October 5, 2018

Sketchbook: A Different Stripe

Photography by Alexandre Zveiger—Photos-Souvenirs © Daniel Buren—ADAGP Paris/Davide Macullo.

Architect Davide Macullo collaborates on an artful Swiss abode:

“French conceptual artist Daniel Buren introduced a new wave to contemporary art by synthesizing the world into stripes. The first time we met to discuss the idea of doing a project together—a house for a friend and me in the small village of Rossa, Switzerland—he executed a concept sketch on the restaurant bill. It was just four lines, a Swiss cross. The resulting project, Swisshouse XXXII, which Daniel and I designed in collaboration with Mario Cristiani Galleria Continua, is represented in my perspective view, which summarizes the idea of the roof, the rounded edges, and the diagonal that follows the slope of the hill. The archetypal house becomes something entirely different and extremely strong with the simple gesture of a stripe. That’s the power of Daniel’s lines, realized in the final design via vertical wood slats.

For this drawing I used printer paper and a Caran d’Ache pencil. I draw with whatever I find;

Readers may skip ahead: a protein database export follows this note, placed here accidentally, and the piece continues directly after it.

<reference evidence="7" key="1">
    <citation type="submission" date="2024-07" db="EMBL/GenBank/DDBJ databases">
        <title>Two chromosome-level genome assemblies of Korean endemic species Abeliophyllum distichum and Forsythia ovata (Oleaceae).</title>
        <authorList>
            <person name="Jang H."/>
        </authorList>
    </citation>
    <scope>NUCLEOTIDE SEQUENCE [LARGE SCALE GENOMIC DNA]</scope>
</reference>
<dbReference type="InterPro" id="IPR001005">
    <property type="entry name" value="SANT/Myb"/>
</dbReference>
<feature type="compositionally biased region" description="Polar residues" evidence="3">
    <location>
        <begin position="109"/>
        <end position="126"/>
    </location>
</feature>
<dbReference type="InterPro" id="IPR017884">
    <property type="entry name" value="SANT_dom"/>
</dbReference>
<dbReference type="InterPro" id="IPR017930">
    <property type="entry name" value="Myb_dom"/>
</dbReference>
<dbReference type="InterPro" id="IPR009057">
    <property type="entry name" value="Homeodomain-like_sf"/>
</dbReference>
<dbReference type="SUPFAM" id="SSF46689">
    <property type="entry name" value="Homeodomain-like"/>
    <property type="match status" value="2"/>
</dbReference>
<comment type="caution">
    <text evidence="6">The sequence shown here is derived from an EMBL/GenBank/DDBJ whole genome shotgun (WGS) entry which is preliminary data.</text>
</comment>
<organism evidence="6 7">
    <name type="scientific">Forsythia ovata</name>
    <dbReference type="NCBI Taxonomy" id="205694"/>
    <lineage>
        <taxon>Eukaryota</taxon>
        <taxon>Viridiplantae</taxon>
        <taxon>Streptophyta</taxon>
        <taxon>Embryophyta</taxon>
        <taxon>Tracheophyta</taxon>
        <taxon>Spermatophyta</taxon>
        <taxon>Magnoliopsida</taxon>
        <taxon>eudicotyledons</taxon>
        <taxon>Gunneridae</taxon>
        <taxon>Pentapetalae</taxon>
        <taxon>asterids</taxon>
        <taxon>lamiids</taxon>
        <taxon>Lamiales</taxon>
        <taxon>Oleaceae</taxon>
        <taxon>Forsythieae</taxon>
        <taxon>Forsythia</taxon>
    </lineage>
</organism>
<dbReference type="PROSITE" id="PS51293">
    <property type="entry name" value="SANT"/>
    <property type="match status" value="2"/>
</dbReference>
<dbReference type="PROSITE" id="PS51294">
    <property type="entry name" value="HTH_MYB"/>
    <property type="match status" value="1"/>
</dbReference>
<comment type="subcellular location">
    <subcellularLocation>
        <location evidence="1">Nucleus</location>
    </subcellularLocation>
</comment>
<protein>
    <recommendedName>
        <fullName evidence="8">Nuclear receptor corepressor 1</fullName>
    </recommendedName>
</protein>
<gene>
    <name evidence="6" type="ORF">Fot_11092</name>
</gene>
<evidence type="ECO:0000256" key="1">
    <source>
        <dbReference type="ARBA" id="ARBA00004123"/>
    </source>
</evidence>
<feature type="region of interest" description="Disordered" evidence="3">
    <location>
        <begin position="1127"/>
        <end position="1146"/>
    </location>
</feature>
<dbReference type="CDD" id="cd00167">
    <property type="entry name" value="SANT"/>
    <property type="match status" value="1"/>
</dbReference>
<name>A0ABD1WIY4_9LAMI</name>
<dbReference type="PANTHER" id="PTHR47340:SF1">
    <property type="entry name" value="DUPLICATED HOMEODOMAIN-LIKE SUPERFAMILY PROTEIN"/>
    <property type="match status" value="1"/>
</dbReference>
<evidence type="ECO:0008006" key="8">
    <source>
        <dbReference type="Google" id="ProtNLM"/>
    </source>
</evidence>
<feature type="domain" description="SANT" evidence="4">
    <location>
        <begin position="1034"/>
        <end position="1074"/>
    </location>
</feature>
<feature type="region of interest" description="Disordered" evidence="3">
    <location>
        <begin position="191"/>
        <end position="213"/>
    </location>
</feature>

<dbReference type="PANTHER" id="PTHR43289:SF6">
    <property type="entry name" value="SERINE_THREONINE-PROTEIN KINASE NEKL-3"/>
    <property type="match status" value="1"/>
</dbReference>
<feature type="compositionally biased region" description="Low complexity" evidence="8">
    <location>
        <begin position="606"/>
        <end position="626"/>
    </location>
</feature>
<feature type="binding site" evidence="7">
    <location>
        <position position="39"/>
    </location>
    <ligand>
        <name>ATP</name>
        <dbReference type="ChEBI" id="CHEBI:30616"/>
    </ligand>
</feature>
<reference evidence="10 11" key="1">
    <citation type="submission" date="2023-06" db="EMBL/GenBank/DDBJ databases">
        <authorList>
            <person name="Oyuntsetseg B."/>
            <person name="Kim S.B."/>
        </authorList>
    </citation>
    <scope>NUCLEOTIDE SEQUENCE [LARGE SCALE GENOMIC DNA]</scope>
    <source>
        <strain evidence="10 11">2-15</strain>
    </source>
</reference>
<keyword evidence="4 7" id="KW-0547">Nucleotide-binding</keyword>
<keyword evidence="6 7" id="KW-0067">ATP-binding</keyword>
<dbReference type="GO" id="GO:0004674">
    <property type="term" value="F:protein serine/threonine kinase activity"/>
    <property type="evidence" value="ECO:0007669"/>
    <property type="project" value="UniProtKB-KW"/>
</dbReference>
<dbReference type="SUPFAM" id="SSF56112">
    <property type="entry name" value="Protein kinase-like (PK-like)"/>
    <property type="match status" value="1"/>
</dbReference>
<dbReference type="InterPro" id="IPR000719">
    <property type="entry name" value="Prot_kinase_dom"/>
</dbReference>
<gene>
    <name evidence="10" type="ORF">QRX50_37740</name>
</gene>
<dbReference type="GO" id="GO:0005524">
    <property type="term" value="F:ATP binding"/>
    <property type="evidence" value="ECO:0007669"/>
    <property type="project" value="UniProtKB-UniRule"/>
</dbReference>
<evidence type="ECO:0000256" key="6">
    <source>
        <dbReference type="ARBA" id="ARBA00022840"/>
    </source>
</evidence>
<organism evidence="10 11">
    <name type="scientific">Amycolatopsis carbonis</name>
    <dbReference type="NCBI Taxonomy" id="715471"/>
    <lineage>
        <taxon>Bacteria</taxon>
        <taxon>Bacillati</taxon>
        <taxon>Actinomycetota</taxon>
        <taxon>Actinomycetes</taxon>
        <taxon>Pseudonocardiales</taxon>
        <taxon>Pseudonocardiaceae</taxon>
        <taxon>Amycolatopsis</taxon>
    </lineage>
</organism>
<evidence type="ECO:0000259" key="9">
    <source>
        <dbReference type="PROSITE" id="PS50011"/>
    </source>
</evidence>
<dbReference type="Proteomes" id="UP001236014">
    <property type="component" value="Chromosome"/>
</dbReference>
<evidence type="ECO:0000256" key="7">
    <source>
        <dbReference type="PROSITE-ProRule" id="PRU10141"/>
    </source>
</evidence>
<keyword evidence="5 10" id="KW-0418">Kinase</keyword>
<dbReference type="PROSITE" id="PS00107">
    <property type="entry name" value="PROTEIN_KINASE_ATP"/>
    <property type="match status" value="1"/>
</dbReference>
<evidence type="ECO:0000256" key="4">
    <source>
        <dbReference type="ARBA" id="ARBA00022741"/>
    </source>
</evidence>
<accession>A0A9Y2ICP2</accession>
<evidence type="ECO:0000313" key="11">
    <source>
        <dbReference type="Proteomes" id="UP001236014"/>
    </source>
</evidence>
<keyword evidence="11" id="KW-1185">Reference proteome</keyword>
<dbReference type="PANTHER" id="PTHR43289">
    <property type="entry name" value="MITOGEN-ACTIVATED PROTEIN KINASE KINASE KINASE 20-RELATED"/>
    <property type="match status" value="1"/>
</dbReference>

I can even sketch with oil and vinegar. When traveling, which is often, I draw with my fingers, on iPhone SketchBook. But a graphite pencil is most practical. You can have a thick, fat line or a very gentle, almost invisible one.

Better than renderings, a sketch makes you understand. When I show work to a client, I start with a blank piece of paper, and from the beginning to the end of the explanation, I don’t change the paper. You can show the entire atmosphere of a project in the same sketch, and get closer to the emotions you’ll feel when you go inside.

My mother was always doing little drawings: of people, houses, trees, flowers, butterflies. Watching this as a child is how my fascination for sketching developed. I sketch all day, all night—it’s an addiction. The most beautiful thing is when you don’t know what to draw and start without reason. And then, out of the unintentional sketch, you are surprised.” — Davide Macullo

>See more from the Fall Homes 2018 issue of Interior Design

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